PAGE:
SHANGHAI (Reuters) – More than 100 people took part in the Shanghai’s eighth annual Pride Run on Sunday, one of a series of events over nine days in China’s financial hub to raise public awareness for the LGBT community.
Waving banners with rainbows on them and sticking temporary rainbow tattoos on their cheeks, participants ran two routes through the city center, ranging from 6 to 12 kilometers (4-7 miles).
“Raise The Pride”, which will also include talks and workshops, runs from June 13 to 21 and coincides with similar events in other cities around the world for Pride month.
“It’s my first time to join the Pride Run. I want to join because I am a cross-country racer in the school and I stand with equal rights as an LGBTQ member,” said Jacky Zhou, 16, as she prepared for the run.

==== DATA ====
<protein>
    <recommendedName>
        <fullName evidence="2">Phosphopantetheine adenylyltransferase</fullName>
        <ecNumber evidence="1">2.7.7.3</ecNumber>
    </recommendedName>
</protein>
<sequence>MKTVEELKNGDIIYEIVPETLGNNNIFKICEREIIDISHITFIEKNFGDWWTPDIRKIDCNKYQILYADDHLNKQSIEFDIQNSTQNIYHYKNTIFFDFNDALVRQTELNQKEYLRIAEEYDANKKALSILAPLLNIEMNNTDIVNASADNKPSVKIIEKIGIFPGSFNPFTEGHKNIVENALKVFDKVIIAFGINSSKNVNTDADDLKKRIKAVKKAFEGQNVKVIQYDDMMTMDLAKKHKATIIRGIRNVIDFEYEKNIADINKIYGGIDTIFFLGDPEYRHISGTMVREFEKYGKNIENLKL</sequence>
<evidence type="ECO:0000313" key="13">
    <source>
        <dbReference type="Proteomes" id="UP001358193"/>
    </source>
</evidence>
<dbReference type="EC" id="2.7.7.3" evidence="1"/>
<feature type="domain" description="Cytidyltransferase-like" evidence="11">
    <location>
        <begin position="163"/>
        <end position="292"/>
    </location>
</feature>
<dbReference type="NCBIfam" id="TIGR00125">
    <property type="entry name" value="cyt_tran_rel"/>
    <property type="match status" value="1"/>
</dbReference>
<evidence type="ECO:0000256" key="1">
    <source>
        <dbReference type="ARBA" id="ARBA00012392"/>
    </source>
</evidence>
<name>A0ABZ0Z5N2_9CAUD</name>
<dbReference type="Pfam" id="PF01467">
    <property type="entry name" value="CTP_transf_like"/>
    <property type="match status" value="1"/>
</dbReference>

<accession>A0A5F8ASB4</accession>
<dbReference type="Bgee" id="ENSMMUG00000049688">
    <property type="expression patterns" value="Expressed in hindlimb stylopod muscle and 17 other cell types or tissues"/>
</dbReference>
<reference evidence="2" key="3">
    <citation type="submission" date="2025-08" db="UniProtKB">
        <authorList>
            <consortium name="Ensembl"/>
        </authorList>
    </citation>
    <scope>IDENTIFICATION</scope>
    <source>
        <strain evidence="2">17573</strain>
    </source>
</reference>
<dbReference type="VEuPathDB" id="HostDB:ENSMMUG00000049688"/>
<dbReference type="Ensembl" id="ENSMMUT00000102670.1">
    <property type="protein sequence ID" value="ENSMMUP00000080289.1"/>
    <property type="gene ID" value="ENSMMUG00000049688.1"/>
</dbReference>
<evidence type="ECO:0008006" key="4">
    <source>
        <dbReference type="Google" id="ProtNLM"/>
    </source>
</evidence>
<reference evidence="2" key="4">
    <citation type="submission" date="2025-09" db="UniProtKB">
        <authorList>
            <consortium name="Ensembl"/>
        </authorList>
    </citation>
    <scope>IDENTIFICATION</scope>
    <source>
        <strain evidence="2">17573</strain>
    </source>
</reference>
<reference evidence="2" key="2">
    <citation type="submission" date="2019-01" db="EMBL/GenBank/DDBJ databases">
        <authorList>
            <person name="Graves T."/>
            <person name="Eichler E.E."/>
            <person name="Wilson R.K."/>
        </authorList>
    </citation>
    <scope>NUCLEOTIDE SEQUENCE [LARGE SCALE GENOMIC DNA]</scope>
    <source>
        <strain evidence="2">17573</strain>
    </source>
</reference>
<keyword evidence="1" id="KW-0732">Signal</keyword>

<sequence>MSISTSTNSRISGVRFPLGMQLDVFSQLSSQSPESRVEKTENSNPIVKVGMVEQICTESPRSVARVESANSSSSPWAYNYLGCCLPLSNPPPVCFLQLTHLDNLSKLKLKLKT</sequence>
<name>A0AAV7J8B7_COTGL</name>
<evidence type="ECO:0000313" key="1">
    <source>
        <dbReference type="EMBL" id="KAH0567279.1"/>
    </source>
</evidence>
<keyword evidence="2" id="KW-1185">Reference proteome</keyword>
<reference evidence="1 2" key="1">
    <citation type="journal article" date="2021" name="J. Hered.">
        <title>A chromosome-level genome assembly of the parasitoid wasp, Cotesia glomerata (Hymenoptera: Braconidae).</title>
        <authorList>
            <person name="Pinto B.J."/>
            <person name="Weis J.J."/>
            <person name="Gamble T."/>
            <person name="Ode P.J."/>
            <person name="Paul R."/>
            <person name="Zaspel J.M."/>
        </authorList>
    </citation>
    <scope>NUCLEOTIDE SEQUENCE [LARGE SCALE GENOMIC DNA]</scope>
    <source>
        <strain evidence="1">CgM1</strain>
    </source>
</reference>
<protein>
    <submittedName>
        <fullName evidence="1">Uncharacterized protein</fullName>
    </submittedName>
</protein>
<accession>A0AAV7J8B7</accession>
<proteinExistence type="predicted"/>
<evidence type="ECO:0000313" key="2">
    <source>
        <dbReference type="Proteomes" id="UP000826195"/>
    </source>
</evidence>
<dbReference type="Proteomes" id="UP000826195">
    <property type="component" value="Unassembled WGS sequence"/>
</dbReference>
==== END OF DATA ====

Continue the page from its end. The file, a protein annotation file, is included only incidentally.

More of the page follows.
“I hope this running event can help us promote the power of the rainbow. I am so excited now and I hope I can finish it.”
Social distancing restrictions, imposed due to the COVID-19 pandemic, have largely been lifted in Shanghai in recent months after a sharp drop in nationwide cases, although the capital Beijing is grappling with a new cluster of coronavirus infections.
Homosexuality is legal in China and the country stopped classifying it as a mental disorder in 2001. However same-sex marriage is not recognized and concerns over stigma still dissuades people from coming out to their families.